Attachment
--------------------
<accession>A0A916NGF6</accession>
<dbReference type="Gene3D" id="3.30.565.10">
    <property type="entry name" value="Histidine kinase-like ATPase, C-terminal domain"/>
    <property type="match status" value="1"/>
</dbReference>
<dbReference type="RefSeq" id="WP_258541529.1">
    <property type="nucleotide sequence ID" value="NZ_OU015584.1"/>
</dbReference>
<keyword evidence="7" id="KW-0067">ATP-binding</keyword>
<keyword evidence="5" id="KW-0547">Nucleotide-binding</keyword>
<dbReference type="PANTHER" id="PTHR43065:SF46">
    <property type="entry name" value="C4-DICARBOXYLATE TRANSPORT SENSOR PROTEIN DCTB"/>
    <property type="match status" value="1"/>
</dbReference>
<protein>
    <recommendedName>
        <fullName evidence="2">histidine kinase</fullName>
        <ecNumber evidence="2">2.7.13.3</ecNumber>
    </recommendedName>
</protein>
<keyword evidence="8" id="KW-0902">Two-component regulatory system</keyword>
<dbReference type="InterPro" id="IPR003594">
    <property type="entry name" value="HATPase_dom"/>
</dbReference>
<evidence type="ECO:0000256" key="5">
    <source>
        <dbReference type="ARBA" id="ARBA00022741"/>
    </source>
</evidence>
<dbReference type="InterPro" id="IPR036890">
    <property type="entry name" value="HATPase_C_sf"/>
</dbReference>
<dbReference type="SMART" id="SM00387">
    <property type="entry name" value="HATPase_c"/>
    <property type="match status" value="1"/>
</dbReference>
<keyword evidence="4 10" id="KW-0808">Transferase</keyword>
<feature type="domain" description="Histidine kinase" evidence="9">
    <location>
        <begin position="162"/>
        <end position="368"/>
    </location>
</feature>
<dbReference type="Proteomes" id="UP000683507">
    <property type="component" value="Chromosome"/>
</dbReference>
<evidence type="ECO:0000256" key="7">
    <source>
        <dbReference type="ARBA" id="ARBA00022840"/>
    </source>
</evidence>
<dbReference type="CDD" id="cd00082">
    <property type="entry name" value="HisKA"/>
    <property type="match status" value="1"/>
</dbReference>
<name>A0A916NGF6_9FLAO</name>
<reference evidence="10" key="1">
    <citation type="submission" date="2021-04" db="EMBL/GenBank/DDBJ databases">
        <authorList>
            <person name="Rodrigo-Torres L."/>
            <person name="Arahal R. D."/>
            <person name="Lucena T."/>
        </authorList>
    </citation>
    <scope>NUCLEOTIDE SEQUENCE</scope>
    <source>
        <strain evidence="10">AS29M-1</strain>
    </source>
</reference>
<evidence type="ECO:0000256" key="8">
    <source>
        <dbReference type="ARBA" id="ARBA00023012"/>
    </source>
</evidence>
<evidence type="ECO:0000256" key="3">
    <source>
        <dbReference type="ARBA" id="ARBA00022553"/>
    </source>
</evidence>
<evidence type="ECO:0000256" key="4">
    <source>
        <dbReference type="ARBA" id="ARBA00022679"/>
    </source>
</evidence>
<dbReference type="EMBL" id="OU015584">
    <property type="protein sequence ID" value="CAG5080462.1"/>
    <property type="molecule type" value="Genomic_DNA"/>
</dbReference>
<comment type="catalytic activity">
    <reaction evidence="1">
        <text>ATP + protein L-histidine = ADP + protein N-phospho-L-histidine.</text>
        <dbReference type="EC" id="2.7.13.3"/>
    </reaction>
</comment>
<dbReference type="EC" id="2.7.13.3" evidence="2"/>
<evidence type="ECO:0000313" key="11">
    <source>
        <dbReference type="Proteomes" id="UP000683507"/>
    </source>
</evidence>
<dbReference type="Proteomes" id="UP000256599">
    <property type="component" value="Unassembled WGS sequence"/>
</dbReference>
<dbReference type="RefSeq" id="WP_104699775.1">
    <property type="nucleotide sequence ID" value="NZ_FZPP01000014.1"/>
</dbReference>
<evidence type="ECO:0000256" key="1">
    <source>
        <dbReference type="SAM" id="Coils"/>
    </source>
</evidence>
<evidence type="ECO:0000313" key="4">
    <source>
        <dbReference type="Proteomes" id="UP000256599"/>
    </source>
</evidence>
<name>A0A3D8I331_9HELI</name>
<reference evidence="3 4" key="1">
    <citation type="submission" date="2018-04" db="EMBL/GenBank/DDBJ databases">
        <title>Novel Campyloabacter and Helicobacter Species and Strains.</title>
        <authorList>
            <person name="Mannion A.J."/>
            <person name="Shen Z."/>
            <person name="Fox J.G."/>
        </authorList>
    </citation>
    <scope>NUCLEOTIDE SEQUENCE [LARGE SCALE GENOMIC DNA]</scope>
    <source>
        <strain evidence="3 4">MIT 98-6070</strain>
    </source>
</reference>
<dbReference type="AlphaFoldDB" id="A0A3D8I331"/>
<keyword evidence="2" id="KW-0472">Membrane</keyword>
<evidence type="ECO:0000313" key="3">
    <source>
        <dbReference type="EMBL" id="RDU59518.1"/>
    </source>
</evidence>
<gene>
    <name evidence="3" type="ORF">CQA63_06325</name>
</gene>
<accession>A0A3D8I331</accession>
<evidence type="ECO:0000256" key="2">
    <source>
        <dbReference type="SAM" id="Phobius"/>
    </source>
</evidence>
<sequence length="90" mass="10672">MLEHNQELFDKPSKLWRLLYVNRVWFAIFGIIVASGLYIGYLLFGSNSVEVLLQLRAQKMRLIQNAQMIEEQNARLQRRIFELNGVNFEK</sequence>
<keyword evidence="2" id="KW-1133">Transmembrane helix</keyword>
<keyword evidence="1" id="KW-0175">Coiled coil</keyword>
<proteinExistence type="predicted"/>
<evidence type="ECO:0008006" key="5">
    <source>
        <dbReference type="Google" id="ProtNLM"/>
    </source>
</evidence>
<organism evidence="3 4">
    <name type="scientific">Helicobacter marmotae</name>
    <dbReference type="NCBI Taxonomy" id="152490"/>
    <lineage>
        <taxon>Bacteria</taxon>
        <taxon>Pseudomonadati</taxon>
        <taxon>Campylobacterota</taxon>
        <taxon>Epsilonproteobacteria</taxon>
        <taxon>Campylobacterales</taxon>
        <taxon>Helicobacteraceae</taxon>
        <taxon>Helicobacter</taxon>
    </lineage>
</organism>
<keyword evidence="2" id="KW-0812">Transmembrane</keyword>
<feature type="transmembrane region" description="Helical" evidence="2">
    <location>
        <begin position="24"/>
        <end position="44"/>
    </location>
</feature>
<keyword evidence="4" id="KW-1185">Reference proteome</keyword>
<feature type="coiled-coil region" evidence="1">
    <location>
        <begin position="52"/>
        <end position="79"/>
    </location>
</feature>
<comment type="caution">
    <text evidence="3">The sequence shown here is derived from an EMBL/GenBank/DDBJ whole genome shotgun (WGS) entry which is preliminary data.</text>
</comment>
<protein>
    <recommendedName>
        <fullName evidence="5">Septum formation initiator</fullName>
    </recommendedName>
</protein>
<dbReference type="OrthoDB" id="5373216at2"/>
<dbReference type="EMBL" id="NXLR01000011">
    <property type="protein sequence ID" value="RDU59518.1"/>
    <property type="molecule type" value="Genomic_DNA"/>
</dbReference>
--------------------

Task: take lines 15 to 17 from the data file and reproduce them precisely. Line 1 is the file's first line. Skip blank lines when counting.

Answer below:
<protein>
    <recommendedName>
        <fullName evidence="2">histidine kinase</fullName>